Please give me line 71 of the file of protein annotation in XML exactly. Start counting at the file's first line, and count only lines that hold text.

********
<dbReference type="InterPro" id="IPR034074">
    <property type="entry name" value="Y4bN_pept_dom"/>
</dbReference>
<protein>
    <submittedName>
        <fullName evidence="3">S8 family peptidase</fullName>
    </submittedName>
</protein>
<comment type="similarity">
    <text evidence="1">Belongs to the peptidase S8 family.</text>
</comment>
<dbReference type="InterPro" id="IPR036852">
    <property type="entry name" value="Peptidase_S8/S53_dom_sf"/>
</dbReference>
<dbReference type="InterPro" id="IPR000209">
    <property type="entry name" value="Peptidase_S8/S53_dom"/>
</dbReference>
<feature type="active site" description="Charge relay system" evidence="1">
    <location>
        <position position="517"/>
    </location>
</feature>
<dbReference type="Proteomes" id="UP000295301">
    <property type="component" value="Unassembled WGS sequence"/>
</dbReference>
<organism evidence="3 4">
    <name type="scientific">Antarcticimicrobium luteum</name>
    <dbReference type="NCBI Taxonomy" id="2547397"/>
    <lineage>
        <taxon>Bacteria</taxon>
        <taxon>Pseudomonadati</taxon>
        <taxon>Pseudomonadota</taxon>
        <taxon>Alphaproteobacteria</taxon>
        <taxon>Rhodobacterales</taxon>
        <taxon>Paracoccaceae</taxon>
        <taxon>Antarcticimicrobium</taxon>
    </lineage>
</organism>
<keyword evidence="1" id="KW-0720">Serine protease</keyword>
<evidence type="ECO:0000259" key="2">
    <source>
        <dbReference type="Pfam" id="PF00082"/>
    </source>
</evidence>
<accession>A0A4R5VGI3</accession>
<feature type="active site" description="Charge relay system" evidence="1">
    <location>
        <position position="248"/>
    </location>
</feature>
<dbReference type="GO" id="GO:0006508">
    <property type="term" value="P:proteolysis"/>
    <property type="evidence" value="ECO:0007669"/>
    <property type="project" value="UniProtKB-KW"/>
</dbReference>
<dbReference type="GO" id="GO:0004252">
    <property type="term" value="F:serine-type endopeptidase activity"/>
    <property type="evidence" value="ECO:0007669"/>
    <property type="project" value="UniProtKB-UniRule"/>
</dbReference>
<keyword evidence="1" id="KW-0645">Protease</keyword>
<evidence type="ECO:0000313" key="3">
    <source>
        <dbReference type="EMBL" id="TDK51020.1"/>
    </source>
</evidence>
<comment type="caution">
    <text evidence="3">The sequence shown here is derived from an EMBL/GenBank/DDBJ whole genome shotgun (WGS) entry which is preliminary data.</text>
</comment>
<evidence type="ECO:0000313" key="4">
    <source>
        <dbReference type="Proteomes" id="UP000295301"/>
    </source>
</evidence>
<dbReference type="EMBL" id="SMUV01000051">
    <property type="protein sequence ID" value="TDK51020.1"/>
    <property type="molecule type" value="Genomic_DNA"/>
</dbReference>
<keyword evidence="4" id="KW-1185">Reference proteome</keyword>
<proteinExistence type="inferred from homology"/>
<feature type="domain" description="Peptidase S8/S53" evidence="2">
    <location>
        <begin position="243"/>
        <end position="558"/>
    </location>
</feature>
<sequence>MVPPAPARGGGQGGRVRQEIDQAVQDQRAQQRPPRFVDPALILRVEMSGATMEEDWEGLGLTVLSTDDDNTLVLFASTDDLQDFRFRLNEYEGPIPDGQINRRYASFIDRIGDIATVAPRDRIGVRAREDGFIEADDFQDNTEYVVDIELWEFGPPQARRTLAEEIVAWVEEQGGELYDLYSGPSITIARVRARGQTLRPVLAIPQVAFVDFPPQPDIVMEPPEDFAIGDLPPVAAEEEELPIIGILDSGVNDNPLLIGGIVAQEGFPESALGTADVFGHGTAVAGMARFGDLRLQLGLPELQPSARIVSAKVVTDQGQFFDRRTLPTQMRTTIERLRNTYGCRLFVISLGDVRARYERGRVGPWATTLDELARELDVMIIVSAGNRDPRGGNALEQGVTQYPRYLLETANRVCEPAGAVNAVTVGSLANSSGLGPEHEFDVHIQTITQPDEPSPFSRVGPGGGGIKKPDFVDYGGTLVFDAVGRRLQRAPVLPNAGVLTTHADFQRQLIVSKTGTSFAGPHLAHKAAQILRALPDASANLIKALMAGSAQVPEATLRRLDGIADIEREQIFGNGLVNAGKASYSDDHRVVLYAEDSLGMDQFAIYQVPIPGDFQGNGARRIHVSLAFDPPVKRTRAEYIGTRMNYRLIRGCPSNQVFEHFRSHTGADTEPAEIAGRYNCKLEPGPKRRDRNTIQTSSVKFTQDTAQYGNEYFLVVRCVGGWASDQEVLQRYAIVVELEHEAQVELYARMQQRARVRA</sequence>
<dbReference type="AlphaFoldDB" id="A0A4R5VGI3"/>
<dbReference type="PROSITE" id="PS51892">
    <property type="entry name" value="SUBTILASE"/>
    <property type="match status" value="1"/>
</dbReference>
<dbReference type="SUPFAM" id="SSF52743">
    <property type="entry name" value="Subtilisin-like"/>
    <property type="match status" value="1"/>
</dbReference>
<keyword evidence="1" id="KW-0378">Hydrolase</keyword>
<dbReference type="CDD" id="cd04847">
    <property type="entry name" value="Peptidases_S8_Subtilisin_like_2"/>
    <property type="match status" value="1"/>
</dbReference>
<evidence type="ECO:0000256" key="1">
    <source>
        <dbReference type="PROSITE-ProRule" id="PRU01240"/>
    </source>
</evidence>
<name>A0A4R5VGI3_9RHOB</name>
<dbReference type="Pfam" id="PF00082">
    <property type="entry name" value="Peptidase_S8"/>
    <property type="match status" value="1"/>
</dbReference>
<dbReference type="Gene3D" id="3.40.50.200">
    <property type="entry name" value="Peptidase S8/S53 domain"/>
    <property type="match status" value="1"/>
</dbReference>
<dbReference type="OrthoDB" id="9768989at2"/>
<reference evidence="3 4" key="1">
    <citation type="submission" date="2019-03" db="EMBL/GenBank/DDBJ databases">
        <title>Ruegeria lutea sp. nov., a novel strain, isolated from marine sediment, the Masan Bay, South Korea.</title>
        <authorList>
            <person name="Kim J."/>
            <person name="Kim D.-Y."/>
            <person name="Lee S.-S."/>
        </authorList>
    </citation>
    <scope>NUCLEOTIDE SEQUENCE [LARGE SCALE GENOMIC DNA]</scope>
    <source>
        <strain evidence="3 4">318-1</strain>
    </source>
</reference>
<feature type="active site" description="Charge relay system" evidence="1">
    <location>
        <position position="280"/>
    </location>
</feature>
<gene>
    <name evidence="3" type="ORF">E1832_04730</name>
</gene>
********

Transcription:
    <source>